President-elect Joe Biden tapped a businessman and lobbyist with ties to Chinese Communist Party-run technology firms to help lead a trade agency review team.
Ted Dean joined Biden’s agency review team for the Office of the United States Trade Representative in November. A former Obama administration bureaucrat, Dean also worked for multiple organizations that dealt with the business and technology arms of the Chinese Communist Party. Dean served as the principal and president of a large Chinese tech consulting firm, as well as the chairman of a China-friendly business lobbying organization.
From 1999 to 2013, Dean held leadership roles at BDA China Limited, a company focused on "advising on investments in China’s consumer sector," according to the company’s website. BDA scrubbed details from its site describing how the company was founded following a conference hosted by the Chinese government. While BDA has not publicly disclosed its Chinese clientele, a 2016 New York Times report said BDA helped raise capital for state-owned enterprises including China Unicom, China Telecom, and China Mobile. China Unicom and China Telecom were named in April as companies that are vulnerable "to the exploitation, influence, and control of the Chinese Communist Party," according to Federal Communications Commission chairman Ajit Pai. Congress moved Tuesday to punish China Mobile for its noncompliance with American regulatory policies.
The Biden transition team did not respond to requests for comment about Dean's business activities.
Rep. Jim Banks (R., Ind.) panned Dean’s selection, saying it indicates a Biden administration would take a less aggressive approach to America's chief geopolitical rival.
"There are already several potential appointees whose coziness with China would disqualify them from working in a normal administration. But this administration’s stance towards China isn’t normal," Banks said. "Joe Biden is poised to undo consensus U.S. foreign policy which treats China as our foremost global adversary. Why? I’m not sure. But I do know Biden’s financial ties to China predate his recent cabinet picks and involve people a lot closer to Joe Biden than any cabinet appointee."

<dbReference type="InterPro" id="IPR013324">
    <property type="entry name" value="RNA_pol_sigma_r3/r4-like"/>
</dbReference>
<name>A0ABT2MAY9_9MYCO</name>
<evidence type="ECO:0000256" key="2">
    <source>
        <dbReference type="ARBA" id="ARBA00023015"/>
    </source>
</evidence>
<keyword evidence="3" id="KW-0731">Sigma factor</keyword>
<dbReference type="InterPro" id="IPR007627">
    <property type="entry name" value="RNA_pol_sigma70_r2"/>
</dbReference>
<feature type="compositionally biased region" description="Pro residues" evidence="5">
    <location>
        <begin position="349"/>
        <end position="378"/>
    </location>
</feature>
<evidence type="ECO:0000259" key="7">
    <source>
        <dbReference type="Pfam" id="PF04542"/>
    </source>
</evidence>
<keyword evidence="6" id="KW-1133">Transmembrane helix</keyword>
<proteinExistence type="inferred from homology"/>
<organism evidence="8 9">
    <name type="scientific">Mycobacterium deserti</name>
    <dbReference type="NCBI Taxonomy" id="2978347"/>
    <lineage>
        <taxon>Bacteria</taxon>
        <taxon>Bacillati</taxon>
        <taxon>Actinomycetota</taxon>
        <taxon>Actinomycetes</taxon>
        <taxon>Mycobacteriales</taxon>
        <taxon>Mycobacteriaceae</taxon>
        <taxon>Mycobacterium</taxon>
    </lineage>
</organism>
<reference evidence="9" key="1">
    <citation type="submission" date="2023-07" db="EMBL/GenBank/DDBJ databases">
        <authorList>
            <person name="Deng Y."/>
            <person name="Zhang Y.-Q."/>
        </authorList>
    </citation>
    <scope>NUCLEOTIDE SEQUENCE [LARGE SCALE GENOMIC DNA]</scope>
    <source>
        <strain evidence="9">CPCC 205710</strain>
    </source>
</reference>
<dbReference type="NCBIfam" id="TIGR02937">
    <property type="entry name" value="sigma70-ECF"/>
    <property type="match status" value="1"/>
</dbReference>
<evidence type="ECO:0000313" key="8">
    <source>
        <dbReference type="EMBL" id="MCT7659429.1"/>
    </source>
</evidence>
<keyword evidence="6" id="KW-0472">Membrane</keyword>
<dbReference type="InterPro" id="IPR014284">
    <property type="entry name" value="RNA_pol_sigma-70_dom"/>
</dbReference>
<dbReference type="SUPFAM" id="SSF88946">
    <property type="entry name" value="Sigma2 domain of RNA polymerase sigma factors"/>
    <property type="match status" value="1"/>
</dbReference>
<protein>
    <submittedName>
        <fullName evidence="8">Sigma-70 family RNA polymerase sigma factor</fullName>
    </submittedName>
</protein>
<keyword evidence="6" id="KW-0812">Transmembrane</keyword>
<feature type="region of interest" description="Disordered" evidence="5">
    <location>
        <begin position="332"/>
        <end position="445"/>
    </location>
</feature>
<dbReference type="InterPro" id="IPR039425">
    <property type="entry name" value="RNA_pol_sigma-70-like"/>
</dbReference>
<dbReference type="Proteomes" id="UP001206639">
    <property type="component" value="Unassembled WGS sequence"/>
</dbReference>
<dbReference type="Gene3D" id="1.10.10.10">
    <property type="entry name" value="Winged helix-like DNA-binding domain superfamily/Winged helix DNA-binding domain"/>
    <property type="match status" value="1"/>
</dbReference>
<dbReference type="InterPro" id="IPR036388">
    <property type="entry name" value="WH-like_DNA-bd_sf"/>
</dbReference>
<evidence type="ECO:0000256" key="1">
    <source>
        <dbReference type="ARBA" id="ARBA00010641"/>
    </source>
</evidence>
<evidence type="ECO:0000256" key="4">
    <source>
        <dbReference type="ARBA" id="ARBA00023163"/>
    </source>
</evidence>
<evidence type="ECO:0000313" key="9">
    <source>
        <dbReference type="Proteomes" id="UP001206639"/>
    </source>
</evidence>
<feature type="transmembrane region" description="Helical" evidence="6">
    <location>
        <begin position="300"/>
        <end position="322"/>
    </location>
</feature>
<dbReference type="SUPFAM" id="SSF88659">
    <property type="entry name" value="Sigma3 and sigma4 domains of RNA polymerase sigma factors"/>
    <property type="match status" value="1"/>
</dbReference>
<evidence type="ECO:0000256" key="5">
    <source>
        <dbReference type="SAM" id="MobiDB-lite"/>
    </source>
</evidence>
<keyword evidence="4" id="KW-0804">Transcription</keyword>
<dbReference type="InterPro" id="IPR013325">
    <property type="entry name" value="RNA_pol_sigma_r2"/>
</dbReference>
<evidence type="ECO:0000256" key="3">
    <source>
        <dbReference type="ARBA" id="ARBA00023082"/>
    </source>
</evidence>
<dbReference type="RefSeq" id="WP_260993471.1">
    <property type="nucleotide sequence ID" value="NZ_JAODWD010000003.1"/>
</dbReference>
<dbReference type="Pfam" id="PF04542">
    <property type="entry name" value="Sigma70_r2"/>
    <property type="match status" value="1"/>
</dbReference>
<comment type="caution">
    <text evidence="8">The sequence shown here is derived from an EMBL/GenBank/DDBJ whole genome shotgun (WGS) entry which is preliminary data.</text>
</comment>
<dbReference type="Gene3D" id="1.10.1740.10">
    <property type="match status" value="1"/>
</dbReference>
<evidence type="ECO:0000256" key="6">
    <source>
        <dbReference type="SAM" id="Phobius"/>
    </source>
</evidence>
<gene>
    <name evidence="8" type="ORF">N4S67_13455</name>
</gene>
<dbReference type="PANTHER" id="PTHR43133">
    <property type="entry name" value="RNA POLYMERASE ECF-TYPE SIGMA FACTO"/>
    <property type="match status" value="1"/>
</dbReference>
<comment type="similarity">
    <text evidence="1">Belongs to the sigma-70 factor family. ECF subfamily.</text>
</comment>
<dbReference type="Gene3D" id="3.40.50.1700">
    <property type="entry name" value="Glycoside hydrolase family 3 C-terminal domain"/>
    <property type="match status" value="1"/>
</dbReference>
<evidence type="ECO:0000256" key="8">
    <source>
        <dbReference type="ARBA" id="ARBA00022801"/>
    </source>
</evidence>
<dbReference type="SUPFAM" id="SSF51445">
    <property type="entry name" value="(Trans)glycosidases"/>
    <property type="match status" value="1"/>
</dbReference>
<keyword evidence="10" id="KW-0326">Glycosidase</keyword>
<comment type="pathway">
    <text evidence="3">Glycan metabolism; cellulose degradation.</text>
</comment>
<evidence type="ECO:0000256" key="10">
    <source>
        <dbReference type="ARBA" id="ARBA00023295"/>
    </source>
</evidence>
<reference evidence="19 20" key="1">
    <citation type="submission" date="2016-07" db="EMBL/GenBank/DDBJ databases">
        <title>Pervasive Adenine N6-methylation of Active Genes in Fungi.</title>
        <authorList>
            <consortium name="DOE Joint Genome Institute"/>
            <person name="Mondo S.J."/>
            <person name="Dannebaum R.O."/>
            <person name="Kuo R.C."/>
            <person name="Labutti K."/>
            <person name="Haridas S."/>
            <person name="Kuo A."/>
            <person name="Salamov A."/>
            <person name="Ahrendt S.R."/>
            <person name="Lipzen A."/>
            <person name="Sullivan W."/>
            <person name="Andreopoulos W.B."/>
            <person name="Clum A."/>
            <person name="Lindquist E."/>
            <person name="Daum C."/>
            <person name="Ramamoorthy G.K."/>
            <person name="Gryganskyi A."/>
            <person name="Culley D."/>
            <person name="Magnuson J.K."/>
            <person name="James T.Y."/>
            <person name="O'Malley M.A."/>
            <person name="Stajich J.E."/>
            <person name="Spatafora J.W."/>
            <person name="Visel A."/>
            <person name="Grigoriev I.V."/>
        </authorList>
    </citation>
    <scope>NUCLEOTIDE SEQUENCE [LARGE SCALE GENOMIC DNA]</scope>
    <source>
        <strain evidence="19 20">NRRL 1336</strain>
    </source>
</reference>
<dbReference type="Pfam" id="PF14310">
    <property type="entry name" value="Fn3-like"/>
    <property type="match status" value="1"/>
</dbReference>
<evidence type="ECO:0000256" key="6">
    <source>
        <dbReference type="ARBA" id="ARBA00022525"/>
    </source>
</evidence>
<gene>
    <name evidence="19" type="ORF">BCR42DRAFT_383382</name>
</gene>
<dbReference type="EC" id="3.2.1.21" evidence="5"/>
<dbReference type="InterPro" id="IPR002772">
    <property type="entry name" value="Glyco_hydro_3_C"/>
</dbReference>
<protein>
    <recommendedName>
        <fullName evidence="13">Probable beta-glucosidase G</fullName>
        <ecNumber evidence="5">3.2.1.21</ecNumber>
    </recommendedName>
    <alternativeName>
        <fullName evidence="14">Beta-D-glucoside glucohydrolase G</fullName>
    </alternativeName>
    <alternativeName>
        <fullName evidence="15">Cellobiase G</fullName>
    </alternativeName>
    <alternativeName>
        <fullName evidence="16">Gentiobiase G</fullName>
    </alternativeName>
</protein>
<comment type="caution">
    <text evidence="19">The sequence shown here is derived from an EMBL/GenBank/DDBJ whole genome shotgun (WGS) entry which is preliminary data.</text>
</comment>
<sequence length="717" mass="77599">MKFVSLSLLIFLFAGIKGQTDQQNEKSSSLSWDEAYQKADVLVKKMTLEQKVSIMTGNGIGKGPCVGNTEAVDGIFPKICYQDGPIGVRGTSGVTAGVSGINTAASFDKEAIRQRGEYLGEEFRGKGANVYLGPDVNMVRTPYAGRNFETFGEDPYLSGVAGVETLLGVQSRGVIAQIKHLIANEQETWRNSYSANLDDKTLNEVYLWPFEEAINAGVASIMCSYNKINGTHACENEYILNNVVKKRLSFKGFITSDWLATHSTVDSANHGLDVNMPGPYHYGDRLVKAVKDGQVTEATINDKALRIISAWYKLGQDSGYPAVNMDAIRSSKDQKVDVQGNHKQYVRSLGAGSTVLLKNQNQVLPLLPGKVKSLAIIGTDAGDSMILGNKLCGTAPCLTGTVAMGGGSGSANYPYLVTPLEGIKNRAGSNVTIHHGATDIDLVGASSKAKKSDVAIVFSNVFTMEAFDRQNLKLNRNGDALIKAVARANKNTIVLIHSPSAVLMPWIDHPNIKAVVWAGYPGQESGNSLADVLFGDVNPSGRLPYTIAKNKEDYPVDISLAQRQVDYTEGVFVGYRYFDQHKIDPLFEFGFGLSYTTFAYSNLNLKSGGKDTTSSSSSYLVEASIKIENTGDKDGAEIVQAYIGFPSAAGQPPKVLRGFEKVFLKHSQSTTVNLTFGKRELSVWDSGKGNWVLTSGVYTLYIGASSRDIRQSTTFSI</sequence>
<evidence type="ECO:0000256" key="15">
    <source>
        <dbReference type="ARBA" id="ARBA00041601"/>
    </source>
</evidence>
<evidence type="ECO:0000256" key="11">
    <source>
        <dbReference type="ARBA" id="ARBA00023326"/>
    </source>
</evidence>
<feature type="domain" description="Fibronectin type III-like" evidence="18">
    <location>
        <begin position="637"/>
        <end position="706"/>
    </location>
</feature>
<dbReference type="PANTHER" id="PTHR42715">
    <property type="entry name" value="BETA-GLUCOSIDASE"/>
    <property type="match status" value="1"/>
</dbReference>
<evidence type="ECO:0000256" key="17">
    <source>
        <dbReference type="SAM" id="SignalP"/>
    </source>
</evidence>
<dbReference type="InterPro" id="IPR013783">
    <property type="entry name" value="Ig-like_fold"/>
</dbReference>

BDA hired multiple other figures with links to the Chinese Communist Party and tech giants during Dean's tenure, which ended when he joined the Obama administration in 2013. Duncan Clark, the chairman and founder of BDA, touted his association with Jack Ma, a Chinese Communist Party member and founder of Chinese e-commerce supergiant Alibaba. Clark wrote a fawning biography of Ma and his approach to Chinese industry titled Alibaba: The House That Jack Ma Built, published in 2016. BDA managing director Lei Shi joined the consulting firm by way of Chinese telecom giant Huawei in 2008. At Huawei, Shi worked on projects in the Middle East and China. Secretary of State Mike Pompeo called Huawei and other Chinese companies "Trojan horses for Chinese intelligence" in February. Several Western nations have banned Huawei from operating within their borders because of national security concerns.
BDA did not respond to requests for comment.
Dean’s ties to China do not end with BDA. He was appointed chairman of the American Chamber of Commerce in the People’s Republic of China (AmCham China) in 2011. AmCham China is an influential lobbying organization working to promote commercial ties with China and foreign investment in Chinese industry. Its efforts helped bring billions of dollars in American capital to China.
"China continues to represent one of the best opportunities for the U.S. to expand exports," Dean said in 2011. "A healthy bilateral economic relationship between the U.S. and China is good for AmCham-China member companies and good for the U.S. economy."
Derek Scissors, a resident scholar at the American Enterprise Institute, said unfettered trade and investment in China is one of America’s most grave national security threats. He estimates that American private and public investment in China likely exceeds $1 trillion, with much of the capital being funneled to institutions that challenge American security.
"This is China’s peak time," Scissors said. "If [the Chinese Communist Party is] subsidizing a sector that’s either a threat to us or in direct competition with us and our money is going over there to take advantage of those subsidies, we’re undermining congressional allocations, the competitiveness of our own industries, and the national interest."
The selection of Dean, an Obama administration appointee, could be a measuring stick for how Biden sets his own trade agenda. According to Scissors, if the Biden administration repeats the policies of the Obama years, it could lead to ruin.
"Xi Jinping took over early in the second term of the Obama administration, they knew what he was like, and they wanted no part of responding," Scissors said of Obama’s China team. "I’m suspicious of the Biden administration because of their track record."